Chief of Police L. L. Jarvis, that very evening celebrating his 28th anniversary with the department, runs from his home across the street to discover Mr. Seawell with multiple entrance wounds lying dead on top of the shotgun. Appraised of two brutal, interconnected crime scenes in his own neighborhood Jarvis takes control of the investigation, dispatching every on and off-duty of cer to the streets, enlisting the Highway Patrol to choke off roads leading out of town.

Word of the massacre and ensuing manhunt spreads by word of mouth long before radio stations begin preempting primetime network feeds and non-stop Christmas carols with breathless news bulletins alerting the citizenry that a murderous psychopath is on the loose, the perpetrator reportedly seen last in Sunset Hills.

Authorities instruct folks to remain indoors and turn on all exterior lighting. The GPD is inundated with thousands of phone calls, so many it overwhelms the switchboard trunk lines, hindering communication with officers in the field. Prowl cars combed neighborhoods with mounted spotlights, directing beams into shadows and shrubs while police bloodhounds bay into the night. A terrified populace seized in fear await some sort of resolution, four hours after the Martin and Seawell attacks there was still no trace of Greensboro’s most wanted.

Who could sleep not knowing if the nocturnal visitor that night might be a homicidal lunatic in place of Jolly Old St. Nick?

Greensboro Fire Station #1

’Round Midnight at Engine No. 1

When three overnighters congregating around a radio in the main area of the Central Fire Station at 318 N. Greene Street hear the suspect’s name read by a newsman they’re stunned, shocked into disbelief. Joseph DeSantis? Frequent hanger-on at their headquarters for years, that Joe DeSantis? Each firefighter shares with the others some instance in the near past causing them to question DeSantis’ volatility or general sanity — excited chatter that ends abruptly at 11:25 when who should walk into the firehouse but old Joe himself, greeting the assembled with a hearty, “Merry Christmas!”

Everyone momentarily freezes, DeSantis has a pistol pointed at his forehead shouting, “I’m going to kill myself!” Pleading for their friend to reconsider, a worker steals away to alert police that the fugitive they’re searching so desperately for is practically right under their noses.

With sirens wailing back towards downtown Trooper William Burch slips in through a side door, service revolver drawn. The patrolman sees DeSantis leaning on one of the rigs facing the entrance, a .38 resting at his side. As Burch approaches the gunman raises the rearm to his temple. They jostle as the madman’s trigger nger tightens; the of cer recoils, his face scorched by the muzzle ash. A bullet enters DeSantis’ skull exiting through the top, brain matter mists across the pristine, glossy-coated concrete floor.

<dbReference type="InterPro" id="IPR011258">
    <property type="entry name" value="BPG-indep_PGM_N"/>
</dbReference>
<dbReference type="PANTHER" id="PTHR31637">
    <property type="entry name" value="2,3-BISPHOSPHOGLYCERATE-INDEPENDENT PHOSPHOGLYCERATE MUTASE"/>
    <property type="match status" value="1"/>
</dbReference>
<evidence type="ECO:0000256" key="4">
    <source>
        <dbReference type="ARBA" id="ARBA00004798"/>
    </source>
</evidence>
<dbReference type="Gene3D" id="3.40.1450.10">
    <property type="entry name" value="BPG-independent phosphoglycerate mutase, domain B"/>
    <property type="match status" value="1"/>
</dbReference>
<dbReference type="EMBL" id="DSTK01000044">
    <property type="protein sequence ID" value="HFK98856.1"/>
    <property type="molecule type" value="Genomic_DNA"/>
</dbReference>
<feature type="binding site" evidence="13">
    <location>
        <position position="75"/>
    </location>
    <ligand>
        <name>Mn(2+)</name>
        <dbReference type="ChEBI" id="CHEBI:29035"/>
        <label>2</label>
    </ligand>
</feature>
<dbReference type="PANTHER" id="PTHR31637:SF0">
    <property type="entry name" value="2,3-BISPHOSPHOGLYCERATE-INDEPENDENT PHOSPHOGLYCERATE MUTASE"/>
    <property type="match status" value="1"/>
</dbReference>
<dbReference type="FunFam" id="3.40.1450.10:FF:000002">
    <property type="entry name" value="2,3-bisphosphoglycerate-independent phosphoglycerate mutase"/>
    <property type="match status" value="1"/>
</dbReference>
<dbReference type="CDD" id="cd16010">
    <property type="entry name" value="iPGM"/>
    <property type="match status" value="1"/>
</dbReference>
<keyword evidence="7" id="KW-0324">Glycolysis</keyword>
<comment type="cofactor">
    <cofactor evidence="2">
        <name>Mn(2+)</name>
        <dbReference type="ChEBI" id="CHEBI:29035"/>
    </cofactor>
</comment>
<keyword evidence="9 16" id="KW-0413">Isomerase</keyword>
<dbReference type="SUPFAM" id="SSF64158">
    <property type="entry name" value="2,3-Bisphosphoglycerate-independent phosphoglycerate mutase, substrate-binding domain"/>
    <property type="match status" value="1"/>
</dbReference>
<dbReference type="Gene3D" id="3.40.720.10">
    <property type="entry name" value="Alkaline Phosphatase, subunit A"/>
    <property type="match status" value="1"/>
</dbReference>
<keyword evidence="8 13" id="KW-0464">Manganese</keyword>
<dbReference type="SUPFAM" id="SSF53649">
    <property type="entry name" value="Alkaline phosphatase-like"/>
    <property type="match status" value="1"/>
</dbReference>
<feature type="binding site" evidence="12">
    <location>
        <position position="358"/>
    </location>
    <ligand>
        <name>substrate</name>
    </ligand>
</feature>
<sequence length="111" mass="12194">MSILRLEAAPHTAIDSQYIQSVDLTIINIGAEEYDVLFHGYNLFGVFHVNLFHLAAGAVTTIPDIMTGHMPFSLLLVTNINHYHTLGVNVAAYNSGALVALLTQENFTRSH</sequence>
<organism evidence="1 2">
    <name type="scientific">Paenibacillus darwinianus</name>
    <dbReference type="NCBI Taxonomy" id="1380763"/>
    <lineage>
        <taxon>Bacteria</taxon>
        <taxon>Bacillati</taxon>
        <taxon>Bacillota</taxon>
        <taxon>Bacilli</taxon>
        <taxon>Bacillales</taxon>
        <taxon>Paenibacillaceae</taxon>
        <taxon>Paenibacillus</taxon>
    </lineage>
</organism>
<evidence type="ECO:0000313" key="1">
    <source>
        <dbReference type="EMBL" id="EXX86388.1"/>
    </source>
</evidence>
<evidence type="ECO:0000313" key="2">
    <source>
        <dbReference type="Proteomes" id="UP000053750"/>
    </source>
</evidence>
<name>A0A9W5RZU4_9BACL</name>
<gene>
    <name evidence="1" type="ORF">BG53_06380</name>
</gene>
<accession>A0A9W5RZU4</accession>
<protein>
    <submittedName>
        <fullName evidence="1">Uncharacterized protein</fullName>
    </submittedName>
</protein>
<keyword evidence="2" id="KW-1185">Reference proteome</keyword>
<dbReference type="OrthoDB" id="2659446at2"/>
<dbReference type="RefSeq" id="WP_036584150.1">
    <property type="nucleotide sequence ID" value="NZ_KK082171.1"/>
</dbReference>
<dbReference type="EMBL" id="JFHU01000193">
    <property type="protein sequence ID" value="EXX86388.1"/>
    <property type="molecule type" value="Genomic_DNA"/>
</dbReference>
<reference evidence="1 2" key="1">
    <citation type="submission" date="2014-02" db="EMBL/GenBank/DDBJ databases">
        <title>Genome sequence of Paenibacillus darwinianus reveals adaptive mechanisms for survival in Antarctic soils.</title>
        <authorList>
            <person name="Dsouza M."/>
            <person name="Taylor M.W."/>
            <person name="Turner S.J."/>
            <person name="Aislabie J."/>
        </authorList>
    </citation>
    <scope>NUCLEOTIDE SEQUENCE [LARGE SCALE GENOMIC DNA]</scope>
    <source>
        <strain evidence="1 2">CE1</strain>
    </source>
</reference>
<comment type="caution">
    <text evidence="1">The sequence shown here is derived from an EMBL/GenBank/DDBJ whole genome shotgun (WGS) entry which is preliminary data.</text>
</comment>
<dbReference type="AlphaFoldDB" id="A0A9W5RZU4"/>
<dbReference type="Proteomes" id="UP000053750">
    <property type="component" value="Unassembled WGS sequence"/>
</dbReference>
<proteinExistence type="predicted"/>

Chief Wyrick raced to Company No. 1 to assess the situation just as DeSantis is wheeled into Wesley Long Emergency under heavy guard. Judged to be in serious but not fatal condition, investigators are present when he awakens to take down a detailed confession.

The auto worker expresses regret over killing Burt Seawell before asking whether his former landlord David Martin is dead. When officers tell him yes, the killer raises his right hand to exclaim, “Thank God for that!”

Initial diagnosis not withstanding, after a fretful eight hours DeSantis dies from his head wound early Christmas day. Charles Martin and his mother lay hospitalized at Piedmont Memorial, she in grave condition. Funeral arrangements are being made for the three lives taken, two young children will have to adjust to losing their mother and grandfather on what was anticipated to be the happiest day of all.

It begins to rain.

Around 10:30 that morning the temperature drops nine degrees in just a few minutes, turning rain to sleet then sleet to snow. By 1:45, when the Carolina Theater opens its doors to patrons there to watch ‘Good News,’ a newsreel and a Mickey Mouse cartoon, everything is covered with a three inch white frosting. Sunset Hills’ kids are juicing their new sleds by applying steel wool, olive oil and lard to the skids before maneuvering West End Street’s winding path from Mayflower down to College Park. Snow flakes continue falling at a leisurely pace well into the night... with that the most terrifying Christmas on record would become, for most anyway, purely magical.

Moon Wyrick retired from the Greensboro Fire Department in 1969 and from his duties as Santa that same year after a teenager hurled a rock at him as he was waving from the parade oat. He unleashed some decidedly unsaintly words on that punk and, by extension, all the little kids in the vicinity. Moon decided he’d had enough after that, never again appearing as his bearded alter ego.

“He couldn't imagine Santy Claus deserving that treatment,” daughter Anne Wyrick Olson told the Greensboro Record. “It hurt his feelings so bad, it just about killed him.”